Martin Waldseemüller
Martin Waldseemüller was a German cartographer...

, and the Alsatian professor Matthias Ringmann
Matthias Ringmann
Matthias Ringmann was a German cartographer and humanist poet. He is credited with naming America on the map of his friend Martin Waldseemüller.- Life :...

 and clever Canons.

The team began at once to produce an edition of a Latin translation of Ptolemy's "Geography". In 1507, René II received the Soderini Letter from Lisbon, an abridged account of the four voyages of Amerigo Vespucci
Amerigo Vespucci
Amerigo Vespucci was an Italian explorer, financier, navigator and cartographer. The Americas are generally believed to have derived their name from the feminized Latin version of his first name.-Expeditions:...

. Lud had this translated into Latin by Basin de Sandaucourt. The translation dedicated to Emperor Maximilian
Maximilian I, Holy Roman Emperor
Maximilian I , the son of Frederick III, Holy Roman Emperor and Eleanor of Portugal, was King of the Romans from 1486 and Holy Roman Emperor from 1493 until his death, though he was never in fact crowned by the Pope, the journey to Rome always being too risky...

 was completed at St-Dié on 24 April 1507; it was prefaced by a short explanatory booklet, entitled Cosmographiae Introductio
Cosmographiae Introductio
Cosmographiae Introductio was a book published in 1507 to accompany Martin Waldseemüller's printed globe and wall-map , which were the first appearance of the name 'America'...

, certainly the work of Waldseemüller, an introduction to cosmography
Cosmography is the science that maps the general features of the universe, describing both heaven and Earth...

 that can be seen as the baptismal certificate of the New Continent. Indeed, Waldseemüller and the scholars of the Gymnasium Vosagense then made a capital decision writing: "...And since Europe and Asia received names of women, I do not see any reason not to call this latest discovery Amerige, or America, according to the sagacious man who discovered it".

The first and second printing appeared in August 1507 at St-Dié, a third at Strasburg in 1509, and thus the name of America was spread about. Thus, Saint-Dié-des-Vosges is honored today with the title of "godmother of America", the city that named America. The work was re-edited with an English version by Charles Herbermann (New York, 1907). Gallois proved that in 1507, Waldseemüller inserted this name in two maps, but that in 1513, in other maps Waldseemüller, being better informed, inserted the name of Columbus as the discoverer of America. But it was too late; the name of America had been already firmly established.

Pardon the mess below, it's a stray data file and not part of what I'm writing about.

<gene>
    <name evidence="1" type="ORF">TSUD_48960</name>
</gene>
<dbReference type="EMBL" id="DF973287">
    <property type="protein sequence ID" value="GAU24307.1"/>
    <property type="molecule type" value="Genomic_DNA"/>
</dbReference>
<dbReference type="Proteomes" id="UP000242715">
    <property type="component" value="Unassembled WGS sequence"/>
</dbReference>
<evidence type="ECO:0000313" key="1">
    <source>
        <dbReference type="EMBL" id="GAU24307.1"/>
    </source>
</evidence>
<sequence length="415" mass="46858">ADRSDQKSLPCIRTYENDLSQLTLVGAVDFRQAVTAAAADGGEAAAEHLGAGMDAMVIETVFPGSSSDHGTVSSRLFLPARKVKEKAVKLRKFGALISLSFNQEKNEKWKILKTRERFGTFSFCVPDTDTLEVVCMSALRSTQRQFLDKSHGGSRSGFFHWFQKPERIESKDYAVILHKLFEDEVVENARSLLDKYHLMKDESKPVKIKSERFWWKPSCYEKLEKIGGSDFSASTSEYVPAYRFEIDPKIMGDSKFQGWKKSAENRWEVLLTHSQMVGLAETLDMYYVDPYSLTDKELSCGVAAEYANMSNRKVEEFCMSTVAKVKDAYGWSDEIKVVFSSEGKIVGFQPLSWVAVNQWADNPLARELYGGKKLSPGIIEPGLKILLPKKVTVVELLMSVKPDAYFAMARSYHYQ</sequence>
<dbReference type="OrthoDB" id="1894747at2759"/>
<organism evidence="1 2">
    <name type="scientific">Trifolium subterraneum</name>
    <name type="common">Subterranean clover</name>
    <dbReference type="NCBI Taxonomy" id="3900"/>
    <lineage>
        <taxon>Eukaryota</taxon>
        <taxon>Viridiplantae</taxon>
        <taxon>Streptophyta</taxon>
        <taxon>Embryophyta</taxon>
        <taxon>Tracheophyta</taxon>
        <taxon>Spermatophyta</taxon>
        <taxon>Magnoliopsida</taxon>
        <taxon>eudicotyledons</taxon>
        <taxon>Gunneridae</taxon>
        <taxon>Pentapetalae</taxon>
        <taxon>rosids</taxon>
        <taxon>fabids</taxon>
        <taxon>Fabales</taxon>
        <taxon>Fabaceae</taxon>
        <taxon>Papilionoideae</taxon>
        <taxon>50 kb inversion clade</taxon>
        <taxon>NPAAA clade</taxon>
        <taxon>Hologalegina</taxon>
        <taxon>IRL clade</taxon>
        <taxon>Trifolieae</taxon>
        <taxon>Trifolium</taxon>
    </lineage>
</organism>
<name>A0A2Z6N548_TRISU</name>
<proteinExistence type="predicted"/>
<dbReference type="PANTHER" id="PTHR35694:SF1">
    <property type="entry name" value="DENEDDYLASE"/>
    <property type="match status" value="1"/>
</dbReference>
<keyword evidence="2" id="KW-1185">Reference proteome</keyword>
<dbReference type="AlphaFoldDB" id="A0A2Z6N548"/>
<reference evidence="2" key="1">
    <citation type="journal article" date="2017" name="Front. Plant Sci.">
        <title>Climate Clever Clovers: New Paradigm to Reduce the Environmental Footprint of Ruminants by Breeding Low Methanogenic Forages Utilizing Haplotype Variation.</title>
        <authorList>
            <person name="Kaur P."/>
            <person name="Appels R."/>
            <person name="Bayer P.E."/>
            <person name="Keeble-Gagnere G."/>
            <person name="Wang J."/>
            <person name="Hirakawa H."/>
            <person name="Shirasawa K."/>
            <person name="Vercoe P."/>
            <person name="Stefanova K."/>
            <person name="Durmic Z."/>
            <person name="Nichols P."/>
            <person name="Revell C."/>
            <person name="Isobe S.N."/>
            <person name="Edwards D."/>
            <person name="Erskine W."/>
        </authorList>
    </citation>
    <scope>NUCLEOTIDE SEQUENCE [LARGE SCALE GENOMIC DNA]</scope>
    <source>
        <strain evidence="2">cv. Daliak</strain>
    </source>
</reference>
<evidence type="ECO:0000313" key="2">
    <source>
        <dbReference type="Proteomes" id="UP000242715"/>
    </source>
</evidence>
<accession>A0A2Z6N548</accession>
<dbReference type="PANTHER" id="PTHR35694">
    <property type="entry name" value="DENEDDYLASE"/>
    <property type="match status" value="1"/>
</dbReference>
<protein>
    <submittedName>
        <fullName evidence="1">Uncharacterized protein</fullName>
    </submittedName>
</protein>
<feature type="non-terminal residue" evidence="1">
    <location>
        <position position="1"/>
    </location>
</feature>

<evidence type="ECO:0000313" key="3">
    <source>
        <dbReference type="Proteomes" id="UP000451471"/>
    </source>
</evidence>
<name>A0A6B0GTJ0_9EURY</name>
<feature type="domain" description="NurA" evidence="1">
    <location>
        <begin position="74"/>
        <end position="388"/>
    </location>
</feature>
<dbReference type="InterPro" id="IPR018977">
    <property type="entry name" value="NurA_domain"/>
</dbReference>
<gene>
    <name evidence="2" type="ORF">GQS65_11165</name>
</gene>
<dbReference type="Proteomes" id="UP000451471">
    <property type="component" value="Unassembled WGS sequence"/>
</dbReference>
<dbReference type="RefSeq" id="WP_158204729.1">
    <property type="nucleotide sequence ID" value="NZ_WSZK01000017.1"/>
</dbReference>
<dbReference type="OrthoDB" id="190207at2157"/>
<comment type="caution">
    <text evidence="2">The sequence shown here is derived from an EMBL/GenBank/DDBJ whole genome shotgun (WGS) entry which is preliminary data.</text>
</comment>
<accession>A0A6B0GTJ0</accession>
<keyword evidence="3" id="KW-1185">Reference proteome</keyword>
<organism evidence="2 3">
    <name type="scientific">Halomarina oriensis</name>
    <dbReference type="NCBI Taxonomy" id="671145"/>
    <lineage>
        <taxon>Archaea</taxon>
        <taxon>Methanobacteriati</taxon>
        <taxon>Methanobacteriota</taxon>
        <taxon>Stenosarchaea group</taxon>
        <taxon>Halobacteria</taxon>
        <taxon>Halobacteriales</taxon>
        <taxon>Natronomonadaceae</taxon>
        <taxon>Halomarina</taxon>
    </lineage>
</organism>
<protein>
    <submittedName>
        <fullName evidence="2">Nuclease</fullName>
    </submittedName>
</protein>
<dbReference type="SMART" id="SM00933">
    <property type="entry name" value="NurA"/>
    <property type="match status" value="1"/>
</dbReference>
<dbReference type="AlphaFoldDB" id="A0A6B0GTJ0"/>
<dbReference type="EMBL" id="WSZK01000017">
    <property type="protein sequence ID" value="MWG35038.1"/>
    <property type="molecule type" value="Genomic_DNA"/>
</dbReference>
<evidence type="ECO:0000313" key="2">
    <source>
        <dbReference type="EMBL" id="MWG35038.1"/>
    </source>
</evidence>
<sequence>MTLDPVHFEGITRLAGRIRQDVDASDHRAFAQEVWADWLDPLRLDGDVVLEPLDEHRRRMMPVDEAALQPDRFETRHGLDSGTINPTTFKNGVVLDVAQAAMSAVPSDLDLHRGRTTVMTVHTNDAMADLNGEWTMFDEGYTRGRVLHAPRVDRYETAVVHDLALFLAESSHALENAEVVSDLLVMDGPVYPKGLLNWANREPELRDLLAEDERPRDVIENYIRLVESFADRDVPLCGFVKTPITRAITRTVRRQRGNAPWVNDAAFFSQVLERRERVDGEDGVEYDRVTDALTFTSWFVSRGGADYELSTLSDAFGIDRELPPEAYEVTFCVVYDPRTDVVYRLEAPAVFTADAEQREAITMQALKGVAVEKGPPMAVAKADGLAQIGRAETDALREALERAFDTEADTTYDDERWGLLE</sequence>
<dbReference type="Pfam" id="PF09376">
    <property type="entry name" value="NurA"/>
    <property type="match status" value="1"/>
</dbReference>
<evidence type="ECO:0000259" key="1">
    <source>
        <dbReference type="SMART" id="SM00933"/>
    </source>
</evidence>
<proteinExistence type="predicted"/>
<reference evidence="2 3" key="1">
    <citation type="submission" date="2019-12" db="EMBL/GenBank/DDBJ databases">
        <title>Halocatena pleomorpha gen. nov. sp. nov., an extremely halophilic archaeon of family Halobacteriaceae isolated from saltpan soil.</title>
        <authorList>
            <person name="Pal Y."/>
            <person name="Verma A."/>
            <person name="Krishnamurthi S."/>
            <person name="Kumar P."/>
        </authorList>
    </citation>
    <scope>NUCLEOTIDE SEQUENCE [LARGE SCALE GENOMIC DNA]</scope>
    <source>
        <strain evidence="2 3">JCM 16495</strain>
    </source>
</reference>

In 1507, Martin Waldseemüller produced in St Dié also a world globe bearing the first use of the name "America".

Born, educated or lived in Saint-Dié

  • Jean Fredel, captain of the Duke of Lorraine, Charles II
  • Claude Bausmont, "châtelain" and "cellerier" of Saint-Dié (1430–1477).
  • Vautrin Lud (1448–1527), canon, master of the brotherhood of Saint Sébastien, and hypothetical creator of the Gymnasium Vosagense in the year 1507.
  • Mother Mechtilde, institutor of the order, "Bénédictines de l'adoration perpétuelle" (born Catherine Barre in 1619, died in Paris in 1698)
  • Jacques Augustin (1759–1832), miniaturist painter born in St-Dié
  • Dieudonné Dubois (1759–1803), lawyer and member of Conseil des Cinq-Cents in the revolutionary year IV and conseil d'État in year VIII.
  • Nicolas Souhait (1773–1799), colonel du génie born in Saint-Dié
  • Nicolas Philippe Guye (1773–1845), general and mayor of Saint-Dié in 1829
  • Père Antoine, Catholic missionary in Canada born in Saint-Dié
  • Léon Carrière (1814–1877), physician, father of Paul Carrière, the forestry restorer in the south Alps.
  • Jean-Romary Grosjean (1815–1888), musicologist and cathedral organist.
  • Henry Bardy (1829–1909), pharmacist, president-founder of the Société Philomatique Vosgienne.
  • Emile Erckmann